Hot days of Summer

The water of Howe Sound is a dull green and the mountains and the Islands are obscured inside a shroud of smoky haze, like a Chinese watercolour painting, evidence of the 600 fires ravaging the province, displacing thousands of people. The sun is a fiery orange and the shadows are faded and an acrid smell permeates the air. It’s the new normal every summer it seems. Welcome to hot house earth, I thought, feeling a bit down.

I could see Campbell was already seated at our usual table in the corner, intent on his smart phone until he spotted me when he swiftly tucked it away. I was wondering what my friend Camp had to say about the ongoing spat between Saudi Arabia and Canada.

“King Salman of the house of Saud completely overreacted to a tweet from Ms. Freeland,” he said dismissive.

“Foreign policy by twitter? Like the prez?” I said.

“Not a good idea but nothing wrong with the message,” Camp pointed out. “I’m fully behind her asking for the release of jailed political dissidents. We all know that the Saudis human rights record is deplorable and the Wahabi interpretation of Sunni Islam and sharia law is not helping. Saudi Arabia is pretty well dead last when it comes to gender equality and they don’t want to be told by a woman – Ms Freeland – what to do.”

“Not on twitter,” I said. “She could have chosen a more appropriate method of communication.”

“Yes, maybe by diplomatic envoy, maybe asked some of our so-called allies to support us before delivering the message. It would have had more impact.”

“They now allow women to drive,” I said “and access medical and social services without the permission of a legal guardian, say husband.”

“Great, how are they going to get a drivers license covered with a hijab?” Camp said, “and how are they going to access services if they’re not allowed outside their house without a male family chaperon?”

“Pulling out 1600 students and their families and over 200 medical internists is kind of punishing their own kind. Imagine quitting your apartment, studies and friends you’ve made just because your irate head of state is having a hissy fit,” I said. Camp held up two fingers for Rosie or Vicky to see. This hot weather makes for a mighty thirst.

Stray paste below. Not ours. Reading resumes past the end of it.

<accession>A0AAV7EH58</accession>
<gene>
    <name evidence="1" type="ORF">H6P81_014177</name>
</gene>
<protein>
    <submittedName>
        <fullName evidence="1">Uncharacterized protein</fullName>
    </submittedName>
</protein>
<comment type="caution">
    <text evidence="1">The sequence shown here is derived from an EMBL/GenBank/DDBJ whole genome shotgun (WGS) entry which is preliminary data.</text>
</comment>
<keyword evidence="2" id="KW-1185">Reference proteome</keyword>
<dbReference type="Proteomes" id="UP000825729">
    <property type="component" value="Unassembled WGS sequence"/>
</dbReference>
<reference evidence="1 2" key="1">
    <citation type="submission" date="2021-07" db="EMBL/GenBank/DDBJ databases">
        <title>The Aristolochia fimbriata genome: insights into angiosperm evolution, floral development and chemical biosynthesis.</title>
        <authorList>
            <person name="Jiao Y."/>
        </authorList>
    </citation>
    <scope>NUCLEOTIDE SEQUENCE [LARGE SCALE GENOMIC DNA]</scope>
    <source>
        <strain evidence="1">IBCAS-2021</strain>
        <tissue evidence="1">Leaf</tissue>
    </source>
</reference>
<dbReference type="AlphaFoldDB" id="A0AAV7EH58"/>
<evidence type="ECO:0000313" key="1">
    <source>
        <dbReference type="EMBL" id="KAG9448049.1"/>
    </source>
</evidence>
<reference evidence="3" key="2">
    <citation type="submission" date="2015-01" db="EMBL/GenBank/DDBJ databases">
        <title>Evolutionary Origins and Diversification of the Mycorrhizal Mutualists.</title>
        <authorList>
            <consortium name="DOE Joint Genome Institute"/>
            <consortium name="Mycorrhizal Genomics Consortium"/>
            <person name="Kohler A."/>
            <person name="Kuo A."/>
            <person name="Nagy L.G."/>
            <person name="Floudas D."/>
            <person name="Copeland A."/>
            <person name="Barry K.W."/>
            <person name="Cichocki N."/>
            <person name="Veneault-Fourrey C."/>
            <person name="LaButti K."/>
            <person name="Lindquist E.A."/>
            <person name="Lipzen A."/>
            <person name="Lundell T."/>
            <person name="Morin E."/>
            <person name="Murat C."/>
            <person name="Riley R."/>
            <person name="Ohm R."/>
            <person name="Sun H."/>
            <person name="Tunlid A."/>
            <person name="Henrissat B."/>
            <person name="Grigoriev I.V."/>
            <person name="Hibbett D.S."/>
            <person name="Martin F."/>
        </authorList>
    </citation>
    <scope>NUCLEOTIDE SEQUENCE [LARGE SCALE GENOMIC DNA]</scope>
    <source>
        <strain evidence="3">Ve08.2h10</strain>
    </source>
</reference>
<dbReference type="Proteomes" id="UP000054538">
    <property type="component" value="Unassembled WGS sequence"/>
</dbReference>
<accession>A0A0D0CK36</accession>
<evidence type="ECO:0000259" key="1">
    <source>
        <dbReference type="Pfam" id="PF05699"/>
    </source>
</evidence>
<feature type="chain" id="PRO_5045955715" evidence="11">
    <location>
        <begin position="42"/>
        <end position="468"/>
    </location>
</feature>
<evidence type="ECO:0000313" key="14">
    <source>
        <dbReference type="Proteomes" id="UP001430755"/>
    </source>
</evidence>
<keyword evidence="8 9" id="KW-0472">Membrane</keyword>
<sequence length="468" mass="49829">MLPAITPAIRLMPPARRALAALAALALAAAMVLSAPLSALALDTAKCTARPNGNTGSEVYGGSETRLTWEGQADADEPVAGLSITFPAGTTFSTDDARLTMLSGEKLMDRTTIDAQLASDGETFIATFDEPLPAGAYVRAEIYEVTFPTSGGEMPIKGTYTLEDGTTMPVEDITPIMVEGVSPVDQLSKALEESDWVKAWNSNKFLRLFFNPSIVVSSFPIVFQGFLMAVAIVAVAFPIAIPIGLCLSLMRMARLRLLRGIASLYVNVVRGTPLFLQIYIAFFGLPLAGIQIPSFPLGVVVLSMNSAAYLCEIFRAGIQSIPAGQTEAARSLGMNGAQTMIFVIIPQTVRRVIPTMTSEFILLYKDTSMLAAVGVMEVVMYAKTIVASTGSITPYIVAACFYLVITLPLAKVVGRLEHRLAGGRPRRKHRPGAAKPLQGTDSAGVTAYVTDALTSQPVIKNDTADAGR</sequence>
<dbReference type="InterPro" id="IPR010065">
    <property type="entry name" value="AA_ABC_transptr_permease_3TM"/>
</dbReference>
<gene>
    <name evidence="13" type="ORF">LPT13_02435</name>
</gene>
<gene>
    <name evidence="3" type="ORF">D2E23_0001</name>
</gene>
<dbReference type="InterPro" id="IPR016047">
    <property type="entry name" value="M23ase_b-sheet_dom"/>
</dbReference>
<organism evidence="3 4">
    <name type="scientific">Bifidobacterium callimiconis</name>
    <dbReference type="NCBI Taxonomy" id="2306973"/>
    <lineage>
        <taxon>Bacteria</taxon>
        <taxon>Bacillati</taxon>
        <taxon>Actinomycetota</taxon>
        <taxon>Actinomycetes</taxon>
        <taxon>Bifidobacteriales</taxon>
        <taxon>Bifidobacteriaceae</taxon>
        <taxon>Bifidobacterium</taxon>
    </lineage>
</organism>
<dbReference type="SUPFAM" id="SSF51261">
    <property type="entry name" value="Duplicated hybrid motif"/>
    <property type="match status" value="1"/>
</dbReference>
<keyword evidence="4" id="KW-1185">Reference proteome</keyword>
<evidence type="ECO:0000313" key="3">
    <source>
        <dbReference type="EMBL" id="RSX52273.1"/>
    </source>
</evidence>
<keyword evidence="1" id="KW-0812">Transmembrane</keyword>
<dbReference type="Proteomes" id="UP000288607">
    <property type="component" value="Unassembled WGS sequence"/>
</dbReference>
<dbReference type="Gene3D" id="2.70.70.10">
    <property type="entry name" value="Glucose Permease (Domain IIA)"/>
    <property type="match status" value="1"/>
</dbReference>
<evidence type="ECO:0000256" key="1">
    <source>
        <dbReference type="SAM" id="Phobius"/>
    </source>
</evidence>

“The real shame is that no other country is supporting Canada on this. Nobody, except Amnesty International. Human rights take a back seat to petro dollars and oil,” I said.

“It probably also has to do with the proxy war in Yemen, Sunni Saudis against Iranian Shiites. The house of Saud wants to keep the upper hand on the peninsula and feels it cannot afford to be publicly shamed, by a woman of all people.”

Rosie brought two fresh pints, which we instantly attacked.

“Here is another question for you Camp,” I said, setting down the half empty mug. “Who or what is the real enemy of the people?”

Camp raised one of his bushy eyebrows. “This a trick question? We know it’s not the news media or the free press. You want a name? Comrade Stalin? Dear Leader? Trump? I tell you what is the real enemy of the people. Hubris! That’s what will bring about the downfall.”

Just at that time two couples, large, boisterous tourists, rose to their feet, laughing and guffawing loudly, like people do after a few drinks on a muggy summer evening. They left behind a battlefield tabletop littered with dishes, ketchup, spices, half eaten fries, empty chip bags, napkins, several glasses, bottles, straws, cutlery and other assorted garbage. Both Vicky and Rosie came to clean the mess while we looked on.

“Lousy tippers,” Vicky grumbled, “but large eaters,” Rosie said.

Camp laughed. “I read somewhere that today is the first time in history that rich people are thin and poor people are fat,” Camp said.

“Indeed,” I said.  “Corpulence was always a sign of well-to-do and signified that he bearer of all this fleshy weight has recourses and means while the poor people were scrawny, overworked and underfed,” I said.

“Exactly and now it’s turned around, at least here in North America. Thanks to fast food and sugery pops,” Camp said.

“It’s an upside down world. I guess we somehow fall in the middle, not rich, not poor, not thin, not fat.”

“Not pop, just beer.”





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